Friday afternoon we walked through the four quarters of the city--much to Joel's delight. It was our first time in the Armenian quarter. We eventually met up with all of the students at the western wall where we enjoyed watching Jews of all types welcoming the sabbath. In the foreground soldiers and others danced and sang.
At one point they all rushed into the center of the large circle and started to then sing and dance their way down to the wall.
The Jerusalem Branch primary with the just released primary presidency and teachers.
Saturday after church we accompanied the students to the Garden Tomb.
I was happy to visit with a group of friendly Christians from Indonesia.
Marie visit teaches sister Arceli (left) from the Philippines. She works as a care giver for Elias. Marie has become good friends with them both. Elias (aka Abba) loves Marie. He is a holocaust survivor from Poland who spent most of his life in Guatemala. He now lives in Israel. He came and spoke to the students about his amazing story of survival. Joel and Sarah were able to hear his story.
Showing us his number. He is a kind, gentle man. In many ways he reminds me of my Grandpa Bill Fife.
Monday the 18th was the student field trip to Jericho. Here from the Monastery on the mount of Temptation you can see the oval mound of dirt that is the Old Testament tel of Jericho where the walls came a tumblin' down.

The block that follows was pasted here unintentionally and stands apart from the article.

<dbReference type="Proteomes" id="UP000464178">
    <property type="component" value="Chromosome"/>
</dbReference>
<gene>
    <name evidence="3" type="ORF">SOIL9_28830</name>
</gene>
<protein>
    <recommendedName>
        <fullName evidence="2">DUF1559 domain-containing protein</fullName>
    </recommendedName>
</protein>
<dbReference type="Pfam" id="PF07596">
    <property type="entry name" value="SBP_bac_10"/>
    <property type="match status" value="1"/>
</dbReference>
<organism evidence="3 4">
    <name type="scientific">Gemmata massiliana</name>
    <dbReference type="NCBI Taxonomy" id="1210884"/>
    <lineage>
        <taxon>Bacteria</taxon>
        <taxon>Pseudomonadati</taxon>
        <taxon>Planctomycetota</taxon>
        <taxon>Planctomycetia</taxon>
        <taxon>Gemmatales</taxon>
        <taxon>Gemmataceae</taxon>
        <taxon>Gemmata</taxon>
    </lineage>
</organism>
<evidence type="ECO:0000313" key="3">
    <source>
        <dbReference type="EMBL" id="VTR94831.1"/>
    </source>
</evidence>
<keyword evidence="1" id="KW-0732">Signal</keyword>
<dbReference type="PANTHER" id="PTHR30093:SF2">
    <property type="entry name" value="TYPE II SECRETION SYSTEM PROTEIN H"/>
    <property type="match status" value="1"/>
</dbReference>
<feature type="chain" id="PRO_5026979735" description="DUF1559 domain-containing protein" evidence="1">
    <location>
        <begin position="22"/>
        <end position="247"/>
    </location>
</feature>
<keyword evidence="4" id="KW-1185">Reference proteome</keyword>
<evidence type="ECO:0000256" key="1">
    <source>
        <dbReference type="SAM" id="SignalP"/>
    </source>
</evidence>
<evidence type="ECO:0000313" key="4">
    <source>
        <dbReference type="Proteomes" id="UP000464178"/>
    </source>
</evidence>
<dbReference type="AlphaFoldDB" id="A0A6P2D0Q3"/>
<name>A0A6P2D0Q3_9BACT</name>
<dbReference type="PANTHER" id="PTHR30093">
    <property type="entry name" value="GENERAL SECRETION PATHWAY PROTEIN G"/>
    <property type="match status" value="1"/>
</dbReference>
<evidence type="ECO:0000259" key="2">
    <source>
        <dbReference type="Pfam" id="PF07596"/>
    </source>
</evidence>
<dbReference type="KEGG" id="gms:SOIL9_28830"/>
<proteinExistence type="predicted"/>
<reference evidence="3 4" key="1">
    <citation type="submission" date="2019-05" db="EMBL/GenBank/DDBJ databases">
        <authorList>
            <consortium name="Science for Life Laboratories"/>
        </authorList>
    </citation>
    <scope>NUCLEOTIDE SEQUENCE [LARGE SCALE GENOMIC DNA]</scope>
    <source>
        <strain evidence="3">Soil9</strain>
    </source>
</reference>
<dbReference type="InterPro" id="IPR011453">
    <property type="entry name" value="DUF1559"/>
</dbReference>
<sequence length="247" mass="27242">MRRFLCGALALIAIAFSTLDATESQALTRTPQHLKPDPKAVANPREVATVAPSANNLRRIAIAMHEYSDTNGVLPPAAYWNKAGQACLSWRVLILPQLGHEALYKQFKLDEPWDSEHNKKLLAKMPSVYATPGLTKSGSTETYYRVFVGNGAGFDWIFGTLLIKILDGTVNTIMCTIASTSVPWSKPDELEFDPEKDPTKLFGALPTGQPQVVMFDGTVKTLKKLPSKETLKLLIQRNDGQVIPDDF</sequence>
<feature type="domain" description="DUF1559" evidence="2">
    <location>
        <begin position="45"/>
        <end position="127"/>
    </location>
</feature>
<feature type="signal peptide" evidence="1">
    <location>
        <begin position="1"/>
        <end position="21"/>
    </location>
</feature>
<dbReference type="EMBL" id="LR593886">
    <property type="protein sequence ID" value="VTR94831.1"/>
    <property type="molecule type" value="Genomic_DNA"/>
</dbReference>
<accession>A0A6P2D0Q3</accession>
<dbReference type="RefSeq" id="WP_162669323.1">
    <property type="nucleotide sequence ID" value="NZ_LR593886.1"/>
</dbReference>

We climbed up to the cliff side monastery. On the other side of the wadi are caves where hermit monks lived during Byzantine times.
It really rained (yeah) all over the country the day before and on the morning of the field trip. It was fun to see rain and water falls (both a first for me) in usually dry Jericho.
The interior of a rain soaked monastery.
My old testament class (and two Bedouin boys) at the Judean Wilderness overlook.
We talked about rain shadows and wilderness, the parable of the Good Samaritan, and sang "Dear to the Heart of the Shepherd". The clouds and cool weather made for a great day in Jericho--which is usually way too hot and humid.
After the field trip I hustled down to the Church of the Holy Sepulcher for an afternoon Christmas Mass celebrated by the Armenians. It was celebrated in front of the tomb of Christ. On Christmas Eve the Armenian held mass at the Church of the Nativity in Bethlehem.
None of the singing was familiar, but it was nonetheless nice.
Armenian clergy in their finery
Roman era tombs in the Syrian Orthodox Chapel in the Church of the Holy Sepulcher. These tombs help to establish the veracity of this church as the site of the burial and resurrection. Both the Church of the Holy Sepulcher and the Garden Tomb fit the biblical narrative and both could be the place.
A pilgrim praying on the stone of unction (anointing) near the entrance to the church. This is where it is believed the body of Jesus was prepared for burial as illustrated on the mosaic.


  1. Chad, Marie, and co., this post had me looking at flights to Tel Aviv. Do you guys get any sort of a semester break in April?

  2. Another great post. Even thought some were of things we didn't see on our two trips they reminded us of place we did visit. What a wonderful place!

  3. I had no idea the Dome of the Rock (and the other buildings) were now off limits to non-Muslims. How sad! That was one of my favorite places to go.

    We never saw the inside of that monastery - would have liked to. I never forgot how amazing it looked on the hillside. And rain! Wow!